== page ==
When you die without a Will or estate plan, here is what happens.

Most of us have had the conversation with friends or family about the “what if” scenarios. “What if something happens to me and I’m incapacitated?” What quality of life would you want or how long would you want to remain in a coma? It’s a bit dark, but it’s a real-life situation.

I’m going to ask you to imagine the unimaginable. You’ve been in a car accident and you’re in a coma. Your doctors don’t know if you will ever wake up or what your quality of life will be if you do. That half-joking conversation you had with your mom a few years ago may not be what your brother wants for you. Now, there’s a rift as your family argues over what to do. Choose someone — a close friend, professional representative, even a lawyer or family doctor. You need someone with whom you would feel comfortable making decisions on your behalf. Your “Healthcare Power of Attorney” makes it legal.

In another scenario, your declining cognition or incapacitation makes you unable to pay bills that are due or make day-to-day decisions. Having a “Durable Power of Attorney” authorizes someone to do so on your behalf.

There are 3 other basic estate planning tools that can address unique obligations and wishes; a Will, a Living Will, and Revocable Trusts.

If you have a positive net worth (you own more than you owe) you need to create a last Will and testament. If you don’t name a beneficiary, your assets could be given to someone you may not even know – maybe that estranged Aunt you met once or twice. The state determines your “next of kin”.

Don’t think you own anything of value? Think again. While typical assets include things like your car, bank accounts, retirement accounts, and investments, those aren’t all that you can list in your Estate Plan. Even if you think your possessions aren’t worth much, they may have significant sentimental value to someone else.Think of that little wooden chair in your corner, creaking and barely holding together while you’ve shared drinks and laughs with a close friend while sprawled across the arms. That chair may have incredible value your friend once you’re gone. Or, the blanket you made when going through your “learning to crochet” stage. Maybe you want your dog to be able to curl up in that on cold nights. Everything has value.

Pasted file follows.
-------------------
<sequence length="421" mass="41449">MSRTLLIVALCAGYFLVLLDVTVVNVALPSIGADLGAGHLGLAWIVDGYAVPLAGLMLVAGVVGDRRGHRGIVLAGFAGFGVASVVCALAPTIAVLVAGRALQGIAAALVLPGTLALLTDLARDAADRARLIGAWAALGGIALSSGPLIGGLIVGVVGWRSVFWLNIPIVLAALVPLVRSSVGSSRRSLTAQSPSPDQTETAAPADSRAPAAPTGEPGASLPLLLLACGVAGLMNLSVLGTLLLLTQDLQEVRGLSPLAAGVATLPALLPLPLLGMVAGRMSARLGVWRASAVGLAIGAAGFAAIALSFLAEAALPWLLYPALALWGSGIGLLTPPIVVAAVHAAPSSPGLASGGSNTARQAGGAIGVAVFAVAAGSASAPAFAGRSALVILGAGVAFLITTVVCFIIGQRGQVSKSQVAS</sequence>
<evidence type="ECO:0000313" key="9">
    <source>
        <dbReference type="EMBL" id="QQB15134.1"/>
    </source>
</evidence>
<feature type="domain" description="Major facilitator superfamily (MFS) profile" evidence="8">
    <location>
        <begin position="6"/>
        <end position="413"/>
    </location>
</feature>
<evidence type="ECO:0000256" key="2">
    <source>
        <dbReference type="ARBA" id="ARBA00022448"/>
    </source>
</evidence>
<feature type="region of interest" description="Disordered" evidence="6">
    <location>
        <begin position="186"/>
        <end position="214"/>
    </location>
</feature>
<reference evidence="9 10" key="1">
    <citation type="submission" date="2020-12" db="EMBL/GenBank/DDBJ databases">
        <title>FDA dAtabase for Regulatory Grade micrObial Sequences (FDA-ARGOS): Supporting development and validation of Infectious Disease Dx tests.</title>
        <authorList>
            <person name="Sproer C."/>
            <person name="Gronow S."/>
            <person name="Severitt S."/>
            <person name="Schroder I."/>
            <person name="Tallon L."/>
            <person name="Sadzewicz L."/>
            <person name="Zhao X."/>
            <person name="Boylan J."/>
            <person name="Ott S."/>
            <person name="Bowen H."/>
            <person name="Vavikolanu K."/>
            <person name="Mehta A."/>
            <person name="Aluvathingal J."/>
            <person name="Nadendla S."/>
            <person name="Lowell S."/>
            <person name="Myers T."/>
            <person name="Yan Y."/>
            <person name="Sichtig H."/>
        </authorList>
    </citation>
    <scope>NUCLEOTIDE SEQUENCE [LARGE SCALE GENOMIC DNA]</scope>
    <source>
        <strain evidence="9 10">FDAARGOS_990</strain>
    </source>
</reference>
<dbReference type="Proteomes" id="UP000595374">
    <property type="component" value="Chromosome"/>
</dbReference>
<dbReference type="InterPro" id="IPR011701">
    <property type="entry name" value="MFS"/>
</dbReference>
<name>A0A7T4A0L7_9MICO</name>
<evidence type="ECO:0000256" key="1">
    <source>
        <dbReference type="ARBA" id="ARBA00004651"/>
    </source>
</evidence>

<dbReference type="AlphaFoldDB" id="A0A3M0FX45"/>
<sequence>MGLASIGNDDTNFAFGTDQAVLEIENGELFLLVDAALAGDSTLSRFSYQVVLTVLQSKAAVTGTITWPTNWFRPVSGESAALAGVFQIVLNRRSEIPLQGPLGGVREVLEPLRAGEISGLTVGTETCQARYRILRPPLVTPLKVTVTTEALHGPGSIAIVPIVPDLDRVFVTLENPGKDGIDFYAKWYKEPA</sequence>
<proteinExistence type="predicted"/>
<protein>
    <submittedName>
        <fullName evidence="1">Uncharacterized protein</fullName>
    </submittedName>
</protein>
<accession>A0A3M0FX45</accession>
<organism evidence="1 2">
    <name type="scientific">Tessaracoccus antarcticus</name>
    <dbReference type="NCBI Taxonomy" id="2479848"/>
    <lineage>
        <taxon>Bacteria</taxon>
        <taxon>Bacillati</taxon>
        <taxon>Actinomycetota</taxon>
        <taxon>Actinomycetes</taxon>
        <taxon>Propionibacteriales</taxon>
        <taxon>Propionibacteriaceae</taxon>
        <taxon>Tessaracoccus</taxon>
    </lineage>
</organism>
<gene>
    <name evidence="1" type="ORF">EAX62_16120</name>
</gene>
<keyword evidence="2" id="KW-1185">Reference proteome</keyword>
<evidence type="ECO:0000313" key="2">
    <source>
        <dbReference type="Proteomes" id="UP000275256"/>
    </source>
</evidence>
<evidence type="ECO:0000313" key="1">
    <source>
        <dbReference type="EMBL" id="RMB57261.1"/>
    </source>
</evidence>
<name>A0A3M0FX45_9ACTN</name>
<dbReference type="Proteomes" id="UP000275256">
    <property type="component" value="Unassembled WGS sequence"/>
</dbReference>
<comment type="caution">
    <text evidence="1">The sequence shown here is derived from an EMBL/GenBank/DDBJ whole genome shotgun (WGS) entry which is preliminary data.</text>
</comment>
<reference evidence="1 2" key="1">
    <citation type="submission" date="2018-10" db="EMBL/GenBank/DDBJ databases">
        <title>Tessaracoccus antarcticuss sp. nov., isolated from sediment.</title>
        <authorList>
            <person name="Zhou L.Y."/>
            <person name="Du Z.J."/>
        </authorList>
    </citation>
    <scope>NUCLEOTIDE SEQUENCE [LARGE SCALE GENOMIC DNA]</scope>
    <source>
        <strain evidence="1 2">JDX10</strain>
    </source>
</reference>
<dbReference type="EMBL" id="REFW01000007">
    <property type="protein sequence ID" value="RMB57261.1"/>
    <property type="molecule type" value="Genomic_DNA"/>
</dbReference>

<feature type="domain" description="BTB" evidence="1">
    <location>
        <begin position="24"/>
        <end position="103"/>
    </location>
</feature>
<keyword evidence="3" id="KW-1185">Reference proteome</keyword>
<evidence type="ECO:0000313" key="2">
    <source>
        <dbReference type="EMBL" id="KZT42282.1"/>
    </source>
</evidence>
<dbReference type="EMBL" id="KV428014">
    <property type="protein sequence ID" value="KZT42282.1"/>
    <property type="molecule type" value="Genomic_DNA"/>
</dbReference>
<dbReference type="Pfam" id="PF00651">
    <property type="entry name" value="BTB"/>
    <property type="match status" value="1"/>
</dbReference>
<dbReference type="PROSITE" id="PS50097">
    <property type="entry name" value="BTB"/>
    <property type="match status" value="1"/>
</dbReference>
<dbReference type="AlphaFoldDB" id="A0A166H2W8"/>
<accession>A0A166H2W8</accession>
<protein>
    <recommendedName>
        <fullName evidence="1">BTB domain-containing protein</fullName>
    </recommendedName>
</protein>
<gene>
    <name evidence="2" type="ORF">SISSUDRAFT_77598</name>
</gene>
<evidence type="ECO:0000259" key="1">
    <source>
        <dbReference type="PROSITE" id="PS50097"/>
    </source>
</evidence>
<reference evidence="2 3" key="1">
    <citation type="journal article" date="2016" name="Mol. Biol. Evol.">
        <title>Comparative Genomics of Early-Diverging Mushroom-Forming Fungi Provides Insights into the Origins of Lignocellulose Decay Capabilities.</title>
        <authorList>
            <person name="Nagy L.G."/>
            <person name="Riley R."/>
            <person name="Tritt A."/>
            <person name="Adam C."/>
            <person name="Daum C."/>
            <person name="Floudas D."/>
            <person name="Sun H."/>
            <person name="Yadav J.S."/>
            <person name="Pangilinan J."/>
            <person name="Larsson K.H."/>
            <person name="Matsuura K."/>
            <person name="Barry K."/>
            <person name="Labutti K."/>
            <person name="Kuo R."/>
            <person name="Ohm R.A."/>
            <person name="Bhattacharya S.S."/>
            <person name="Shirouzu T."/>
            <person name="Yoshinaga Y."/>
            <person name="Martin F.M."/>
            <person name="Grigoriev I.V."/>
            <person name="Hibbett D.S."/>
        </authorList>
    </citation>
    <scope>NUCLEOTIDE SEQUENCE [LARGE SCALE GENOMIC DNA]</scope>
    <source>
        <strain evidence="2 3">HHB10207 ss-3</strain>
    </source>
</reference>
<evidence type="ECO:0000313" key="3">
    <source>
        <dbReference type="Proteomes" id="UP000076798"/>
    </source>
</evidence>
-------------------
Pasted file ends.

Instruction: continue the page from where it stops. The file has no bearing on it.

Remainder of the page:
Using your estate plan, you choose who receives your assets. Here are some options you may not have considered:

  • Maybe you have a close friend that’s been there through thick and thin, you can name them in your Will as a beneficiary.
  • How about a charity that’s close to your heart. You can name them as well.
  • You can even leave your assets to a scholarship or educational fund.
  • Is it just you and your pet? You can leave a trust to care for them once you’re gone.

Let’s schedule your video call or appointment to get things started. It is likely less expensive and easier than you think. I look forward to helping you get it done.

Charles Bendig

I’m Chuck Bendig,

“For 40+ years, I’ve served Ohio residents. My private practice spans family law, estate planning, and personal injury cases. My commitment is rooted in genuine care for the individuals I serve.”

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